Perhaps one of the more interesting sightings was documented in the Suburban Trip section of the Chicago Tribune. It detailed an account of a local cab driver:

"A couple miles up Archer there, she jumped with a start like a horse and said 'Here! Here!' I hit the brakes. I looked around and didn't see no kind of house. 'Where?' I said. And then she sticks out her arm and points across the road to my left and says 'There!’ And that's when it happened. I looked to my left, like this, at this little shack. And when I turned she was gone. Vanished! And the car door never opened. May the good Lord strike me dead, it never opened."

Supposed physical evidence of Mary also exists. There is a burnt section of post on the fence that surrounds Resurrection Cemetery, but officials at the cemetery claim that the burnt and bent section of the barred fence was caused by a truck and not the local ghost.


According to the legends Mary is the restless spirit of a young girl that is buried at Resurrection Cemetery. Eyewitness reports also seem to confirm this story, but who is Mary? Many began to assume that “Mary” was Mary Bregovy who was killed in an automobile accident in the 1930s and is buried at Resurrection Cemetery, but this seems unlikely, as many of the known details of Bregovy’s death do not match the story or the haunting. Bregovy was killed in downtown Chicago not in Justice, Illinois and she was killed in a car accident not a hit and run incident.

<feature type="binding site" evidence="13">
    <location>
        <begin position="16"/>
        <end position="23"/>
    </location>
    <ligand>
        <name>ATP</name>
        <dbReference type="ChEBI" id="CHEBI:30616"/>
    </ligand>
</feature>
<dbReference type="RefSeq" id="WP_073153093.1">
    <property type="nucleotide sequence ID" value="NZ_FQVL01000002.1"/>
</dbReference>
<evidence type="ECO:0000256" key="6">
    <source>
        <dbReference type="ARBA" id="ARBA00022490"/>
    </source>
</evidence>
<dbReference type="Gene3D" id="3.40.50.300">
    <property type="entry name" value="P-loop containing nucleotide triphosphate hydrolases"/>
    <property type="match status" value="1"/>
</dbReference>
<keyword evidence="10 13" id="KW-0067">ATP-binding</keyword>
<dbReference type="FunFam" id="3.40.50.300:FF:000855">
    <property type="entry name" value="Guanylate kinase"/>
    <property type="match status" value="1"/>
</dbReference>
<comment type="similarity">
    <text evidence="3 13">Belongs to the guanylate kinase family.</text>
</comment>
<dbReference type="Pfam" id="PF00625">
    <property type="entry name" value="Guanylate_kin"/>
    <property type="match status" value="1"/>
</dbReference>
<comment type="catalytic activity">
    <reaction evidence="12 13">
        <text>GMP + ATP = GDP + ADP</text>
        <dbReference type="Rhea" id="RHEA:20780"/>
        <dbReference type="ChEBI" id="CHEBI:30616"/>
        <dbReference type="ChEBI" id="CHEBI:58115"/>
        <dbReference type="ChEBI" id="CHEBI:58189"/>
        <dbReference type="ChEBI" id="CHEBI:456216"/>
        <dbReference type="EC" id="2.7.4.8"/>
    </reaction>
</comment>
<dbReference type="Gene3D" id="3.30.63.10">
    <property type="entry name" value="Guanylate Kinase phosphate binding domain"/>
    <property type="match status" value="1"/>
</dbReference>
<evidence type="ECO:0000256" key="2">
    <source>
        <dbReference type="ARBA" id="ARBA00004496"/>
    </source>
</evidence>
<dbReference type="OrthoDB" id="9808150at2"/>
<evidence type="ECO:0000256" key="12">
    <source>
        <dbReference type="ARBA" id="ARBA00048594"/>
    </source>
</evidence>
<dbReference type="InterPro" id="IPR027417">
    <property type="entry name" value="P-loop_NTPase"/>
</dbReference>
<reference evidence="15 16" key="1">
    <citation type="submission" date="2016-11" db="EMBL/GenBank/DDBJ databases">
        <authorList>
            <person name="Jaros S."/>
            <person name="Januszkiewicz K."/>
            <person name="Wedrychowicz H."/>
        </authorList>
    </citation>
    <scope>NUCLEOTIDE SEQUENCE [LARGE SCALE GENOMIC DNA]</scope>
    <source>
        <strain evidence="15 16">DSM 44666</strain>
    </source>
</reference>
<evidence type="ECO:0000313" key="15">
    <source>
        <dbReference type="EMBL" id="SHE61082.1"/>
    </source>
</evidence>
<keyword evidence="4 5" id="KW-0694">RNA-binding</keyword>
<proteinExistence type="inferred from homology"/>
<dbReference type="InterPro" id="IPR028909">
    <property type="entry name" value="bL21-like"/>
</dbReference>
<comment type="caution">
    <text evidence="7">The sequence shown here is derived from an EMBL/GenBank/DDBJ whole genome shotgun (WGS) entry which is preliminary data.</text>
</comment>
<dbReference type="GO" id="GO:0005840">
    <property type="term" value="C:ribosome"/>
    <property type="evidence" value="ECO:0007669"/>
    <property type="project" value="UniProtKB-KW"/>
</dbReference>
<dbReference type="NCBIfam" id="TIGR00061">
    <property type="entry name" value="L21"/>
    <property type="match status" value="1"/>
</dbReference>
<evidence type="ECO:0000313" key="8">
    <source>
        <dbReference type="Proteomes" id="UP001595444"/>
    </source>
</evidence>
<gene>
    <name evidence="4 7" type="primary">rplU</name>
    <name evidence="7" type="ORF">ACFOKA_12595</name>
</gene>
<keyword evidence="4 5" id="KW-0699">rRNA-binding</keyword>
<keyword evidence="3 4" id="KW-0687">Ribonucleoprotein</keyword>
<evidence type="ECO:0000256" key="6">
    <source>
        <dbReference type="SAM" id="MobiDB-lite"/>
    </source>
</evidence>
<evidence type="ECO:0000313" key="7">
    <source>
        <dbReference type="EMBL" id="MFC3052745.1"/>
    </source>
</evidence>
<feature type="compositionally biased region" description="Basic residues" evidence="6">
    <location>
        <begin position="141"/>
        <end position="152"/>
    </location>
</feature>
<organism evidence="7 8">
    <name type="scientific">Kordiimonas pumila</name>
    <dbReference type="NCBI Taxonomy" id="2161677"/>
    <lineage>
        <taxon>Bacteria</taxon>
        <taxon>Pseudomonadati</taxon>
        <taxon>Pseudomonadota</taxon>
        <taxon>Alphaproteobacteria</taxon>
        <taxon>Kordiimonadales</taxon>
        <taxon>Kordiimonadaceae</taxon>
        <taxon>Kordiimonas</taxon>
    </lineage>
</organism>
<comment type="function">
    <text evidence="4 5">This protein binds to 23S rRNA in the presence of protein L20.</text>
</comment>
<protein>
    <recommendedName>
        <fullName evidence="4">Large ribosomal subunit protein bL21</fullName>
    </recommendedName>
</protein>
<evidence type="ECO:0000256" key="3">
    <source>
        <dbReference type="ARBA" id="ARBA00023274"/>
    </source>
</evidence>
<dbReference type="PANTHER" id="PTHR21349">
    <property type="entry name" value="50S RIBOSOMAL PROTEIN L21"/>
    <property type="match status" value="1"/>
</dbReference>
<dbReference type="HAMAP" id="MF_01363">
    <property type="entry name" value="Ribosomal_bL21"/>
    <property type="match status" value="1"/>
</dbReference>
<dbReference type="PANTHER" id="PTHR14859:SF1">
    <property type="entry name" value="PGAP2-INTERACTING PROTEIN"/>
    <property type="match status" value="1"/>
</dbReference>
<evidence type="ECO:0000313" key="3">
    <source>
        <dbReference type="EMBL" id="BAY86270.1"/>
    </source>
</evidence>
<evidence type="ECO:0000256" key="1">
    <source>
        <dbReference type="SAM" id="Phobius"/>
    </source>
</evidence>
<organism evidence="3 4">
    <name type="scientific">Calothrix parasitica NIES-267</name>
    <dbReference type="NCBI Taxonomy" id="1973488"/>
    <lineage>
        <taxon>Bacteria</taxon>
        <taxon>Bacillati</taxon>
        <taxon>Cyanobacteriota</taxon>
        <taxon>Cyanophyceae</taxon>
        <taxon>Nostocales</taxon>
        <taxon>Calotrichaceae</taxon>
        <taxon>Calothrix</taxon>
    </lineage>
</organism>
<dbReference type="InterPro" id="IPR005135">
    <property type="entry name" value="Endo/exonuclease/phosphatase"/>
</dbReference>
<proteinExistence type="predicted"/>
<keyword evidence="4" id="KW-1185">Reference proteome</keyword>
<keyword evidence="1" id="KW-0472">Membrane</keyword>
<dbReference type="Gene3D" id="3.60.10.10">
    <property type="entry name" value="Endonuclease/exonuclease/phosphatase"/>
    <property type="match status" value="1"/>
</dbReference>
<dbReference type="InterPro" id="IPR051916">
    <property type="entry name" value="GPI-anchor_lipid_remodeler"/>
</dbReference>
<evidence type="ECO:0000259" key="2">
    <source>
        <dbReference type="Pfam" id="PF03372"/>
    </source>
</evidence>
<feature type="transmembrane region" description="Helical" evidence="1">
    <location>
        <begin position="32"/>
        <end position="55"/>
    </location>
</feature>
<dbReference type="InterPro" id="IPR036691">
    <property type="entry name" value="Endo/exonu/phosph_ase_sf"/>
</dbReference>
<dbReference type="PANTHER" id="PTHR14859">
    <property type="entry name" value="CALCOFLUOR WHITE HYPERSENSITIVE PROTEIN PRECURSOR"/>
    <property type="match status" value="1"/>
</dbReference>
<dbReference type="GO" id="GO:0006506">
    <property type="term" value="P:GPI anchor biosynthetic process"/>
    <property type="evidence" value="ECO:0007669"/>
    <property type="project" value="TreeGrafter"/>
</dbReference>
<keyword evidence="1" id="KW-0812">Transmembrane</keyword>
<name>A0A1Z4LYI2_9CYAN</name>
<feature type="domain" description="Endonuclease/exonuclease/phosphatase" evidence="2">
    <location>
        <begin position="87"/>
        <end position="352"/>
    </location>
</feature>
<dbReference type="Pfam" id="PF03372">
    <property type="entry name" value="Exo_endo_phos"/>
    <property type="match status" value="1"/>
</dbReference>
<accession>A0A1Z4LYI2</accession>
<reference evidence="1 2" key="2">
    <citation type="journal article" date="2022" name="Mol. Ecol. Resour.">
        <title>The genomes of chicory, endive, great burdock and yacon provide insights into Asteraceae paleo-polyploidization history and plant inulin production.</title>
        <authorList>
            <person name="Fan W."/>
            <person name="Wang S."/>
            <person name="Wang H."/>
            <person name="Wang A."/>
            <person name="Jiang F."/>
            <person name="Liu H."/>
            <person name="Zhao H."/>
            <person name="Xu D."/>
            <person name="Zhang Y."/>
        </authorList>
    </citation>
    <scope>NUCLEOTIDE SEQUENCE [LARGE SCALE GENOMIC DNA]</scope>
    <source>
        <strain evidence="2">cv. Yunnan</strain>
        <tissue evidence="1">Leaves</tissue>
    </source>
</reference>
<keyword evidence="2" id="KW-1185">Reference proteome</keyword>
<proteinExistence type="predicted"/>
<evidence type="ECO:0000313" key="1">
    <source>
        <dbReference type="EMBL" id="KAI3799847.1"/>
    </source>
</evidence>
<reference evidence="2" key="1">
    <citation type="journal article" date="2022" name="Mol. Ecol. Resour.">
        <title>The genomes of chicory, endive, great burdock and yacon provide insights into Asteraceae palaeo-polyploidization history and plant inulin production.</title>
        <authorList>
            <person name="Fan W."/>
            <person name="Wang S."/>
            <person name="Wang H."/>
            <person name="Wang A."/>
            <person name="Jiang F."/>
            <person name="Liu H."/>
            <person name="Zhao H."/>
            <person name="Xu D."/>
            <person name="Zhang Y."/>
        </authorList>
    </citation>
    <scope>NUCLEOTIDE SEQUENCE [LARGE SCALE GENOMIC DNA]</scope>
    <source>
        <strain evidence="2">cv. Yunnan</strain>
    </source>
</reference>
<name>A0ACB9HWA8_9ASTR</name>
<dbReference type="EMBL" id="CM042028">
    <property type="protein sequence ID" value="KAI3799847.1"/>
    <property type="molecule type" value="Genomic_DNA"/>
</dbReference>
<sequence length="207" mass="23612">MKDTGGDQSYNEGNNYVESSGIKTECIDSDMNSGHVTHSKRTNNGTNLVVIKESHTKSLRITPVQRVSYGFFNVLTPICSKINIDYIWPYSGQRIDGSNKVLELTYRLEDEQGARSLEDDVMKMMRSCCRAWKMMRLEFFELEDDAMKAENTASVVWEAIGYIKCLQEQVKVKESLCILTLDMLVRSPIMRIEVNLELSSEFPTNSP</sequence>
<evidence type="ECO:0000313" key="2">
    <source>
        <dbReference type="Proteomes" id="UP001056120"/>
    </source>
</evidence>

One hypothesis on who Mary was is that she was a 12-year-old polish girl named Anna Norkus. Anna went by the nickname Mary in honor of her religious convictions. Anna loved dancing and often went to Willowbrook Ballroom with her father. On there way back from the ballroom one night Anna was killed in a car accident. The date of the car accident lines up with the eyewitness accounts as Anna was killed in 1927, but those who claim to have seen Resurrection Mary are quick to point out that the Mary they interacted with was 18 to 21 years old not 12.

There is no other “Mary” buried in Resurrection Cemetery that died on Archer Avenue that predates the first sighting. Also, eyewitness reports of Mary have seemed to calm down since the 1980s after Archers Avenue underwent some heavy-duty construction. Many believers say that this human activity may have interfered with the paranormal activity of the area. Still, though from time to time someone will claim to see Mary. It is also possible that Mary is simply a part of the local folklore.

The “vanishing hitchhiker” archetype is very common in folklore all across the world. Vanishing hitchhiker stories even date back to the days of the stagecoach. This story can very easily be placed into this common category of folklore, but something makes this story a bit more unique than the others. There are tons of well-documented sightings of Resurrection Mary. These sighting have even got major media coverage, but as we know you cannot prove the existence of something with just a handful of eyewitness reports. So for now the story of the apparition of a young girl looking for one more night on the town is just that, a story.

Author: Jonathan Kaulay Copyrighted © One page article

Latest Articles